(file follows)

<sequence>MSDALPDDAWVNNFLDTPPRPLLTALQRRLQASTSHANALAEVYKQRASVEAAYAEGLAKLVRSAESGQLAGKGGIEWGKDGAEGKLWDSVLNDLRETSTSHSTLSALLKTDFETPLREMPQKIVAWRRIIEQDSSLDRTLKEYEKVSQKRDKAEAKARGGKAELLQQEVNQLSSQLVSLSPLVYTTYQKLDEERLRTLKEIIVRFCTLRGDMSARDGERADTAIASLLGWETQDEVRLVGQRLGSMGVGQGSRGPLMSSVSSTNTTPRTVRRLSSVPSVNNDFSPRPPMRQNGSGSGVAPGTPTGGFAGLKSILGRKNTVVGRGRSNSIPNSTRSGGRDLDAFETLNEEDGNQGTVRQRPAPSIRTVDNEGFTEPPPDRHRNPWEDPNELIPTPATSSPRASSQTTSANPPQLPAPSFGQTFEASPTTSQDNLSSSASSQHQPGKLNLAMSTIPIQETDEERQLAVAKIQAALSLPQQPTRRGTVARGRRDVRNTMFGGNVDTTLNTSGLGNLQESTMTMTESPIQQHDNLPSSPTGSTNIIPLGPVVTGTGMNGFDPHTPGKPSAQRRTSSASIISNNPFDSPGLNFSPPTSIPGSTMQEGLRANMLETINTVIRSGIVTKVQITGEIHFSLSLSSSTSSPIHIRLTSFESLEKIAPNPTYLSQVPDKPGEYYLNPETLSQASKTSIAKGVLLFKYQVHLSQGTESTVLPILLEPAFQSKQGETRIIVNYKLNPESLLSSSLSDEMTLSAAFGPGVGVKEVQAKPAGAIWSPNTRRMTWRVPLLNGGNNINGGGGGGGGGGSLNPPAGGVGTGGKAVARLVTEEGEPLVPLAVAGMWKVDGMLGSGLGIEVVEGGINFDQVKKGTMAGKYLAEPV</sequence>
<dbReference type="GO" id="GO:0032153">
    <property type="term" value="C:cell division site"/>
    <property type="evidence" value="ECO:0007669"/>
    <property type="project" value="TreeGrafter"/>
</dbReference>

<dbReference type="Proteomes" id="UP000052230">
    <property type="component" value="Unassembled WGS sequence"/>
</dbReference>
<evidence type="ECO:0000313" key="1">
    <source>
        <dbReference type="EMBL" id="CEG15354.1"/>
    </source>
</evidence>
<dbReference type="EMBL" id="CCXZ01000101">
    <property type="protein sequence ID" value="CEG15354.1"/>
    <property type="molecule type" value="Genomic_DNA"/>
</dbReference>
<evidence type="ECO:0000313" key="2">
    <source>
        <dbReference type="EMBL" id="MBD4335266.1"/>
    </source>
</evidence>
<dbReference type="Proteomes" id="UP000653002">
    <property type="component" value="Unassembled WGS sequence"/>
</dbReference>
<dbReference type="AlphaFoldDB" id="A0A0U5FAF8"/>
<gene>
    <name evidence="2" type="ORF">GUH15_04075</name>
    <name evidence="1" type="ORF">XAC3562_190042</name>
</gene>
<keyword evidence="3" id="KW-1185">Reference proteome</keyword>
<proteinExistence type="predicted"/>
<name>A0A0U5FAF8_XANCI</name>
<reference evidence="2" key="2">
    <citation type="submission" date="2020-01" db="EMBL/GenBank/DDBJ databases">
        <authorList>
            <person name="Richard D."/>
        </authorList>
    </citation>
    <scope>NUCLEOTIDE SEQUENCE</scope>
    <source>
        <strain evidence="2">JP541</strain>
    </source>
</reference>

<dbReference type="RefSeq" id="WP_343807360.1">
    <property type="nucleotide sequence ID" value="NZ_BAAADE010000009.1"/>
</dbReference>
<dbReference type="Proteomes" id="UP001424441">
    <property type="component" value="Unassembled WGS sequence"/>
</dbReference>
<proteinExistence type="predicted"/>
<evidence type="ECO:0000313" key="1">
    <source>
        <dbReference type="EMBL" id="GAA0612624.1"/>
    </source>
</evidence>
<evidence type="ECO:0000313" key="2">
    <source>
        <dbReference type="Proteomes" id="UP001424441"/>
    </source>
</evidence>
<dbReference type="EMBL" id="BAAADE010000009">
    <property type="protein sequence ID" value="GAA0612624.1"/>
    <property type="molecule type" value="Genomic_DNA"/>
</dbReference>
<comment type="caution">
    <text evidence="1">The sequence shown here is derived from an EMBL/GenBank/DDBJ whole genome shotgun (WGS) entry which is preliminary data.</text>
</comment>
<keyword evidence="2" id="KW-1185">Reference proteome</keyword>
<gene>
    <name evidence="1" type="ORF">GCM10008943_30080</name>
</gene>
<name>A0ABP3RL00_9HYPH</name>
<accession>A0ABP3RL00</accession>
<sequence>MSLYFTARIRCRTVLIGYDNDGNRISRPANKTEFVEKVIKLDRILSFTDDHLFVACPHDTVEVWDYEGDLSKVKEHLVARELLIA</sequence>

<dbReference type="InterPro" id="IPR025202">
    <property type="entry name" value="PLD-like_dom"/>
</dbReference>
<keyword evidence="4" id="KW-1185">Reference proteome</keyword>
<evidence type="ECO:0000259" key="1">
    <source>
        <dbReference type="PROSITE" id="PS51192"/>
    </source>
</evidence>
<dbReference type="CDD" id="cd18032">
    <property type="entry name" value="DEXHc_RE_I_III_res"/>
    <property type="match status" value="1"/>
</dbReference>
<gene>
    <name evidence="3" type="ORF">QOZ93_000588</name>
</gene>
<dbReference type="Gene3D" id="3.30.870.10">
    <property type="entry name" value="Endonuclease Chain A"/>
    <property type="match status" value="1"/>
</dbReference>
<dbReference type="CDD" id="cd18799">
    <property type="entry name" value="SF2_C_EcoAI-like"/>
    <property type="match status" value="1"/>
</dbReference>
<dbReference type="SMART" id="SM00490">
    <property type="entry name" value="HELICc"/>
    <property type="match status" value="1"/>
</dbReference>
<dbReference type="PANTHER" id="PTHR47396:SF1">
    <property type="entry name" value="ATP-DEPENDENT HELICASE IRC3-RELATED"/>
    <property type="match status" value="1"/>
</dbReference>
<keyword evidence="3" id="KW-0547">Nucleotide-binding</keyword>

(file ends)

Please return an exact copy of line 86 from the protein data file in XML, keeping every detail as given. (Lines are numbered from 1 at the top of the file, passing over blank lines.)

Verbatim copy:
<dbReference type="CDD" id="cd18032">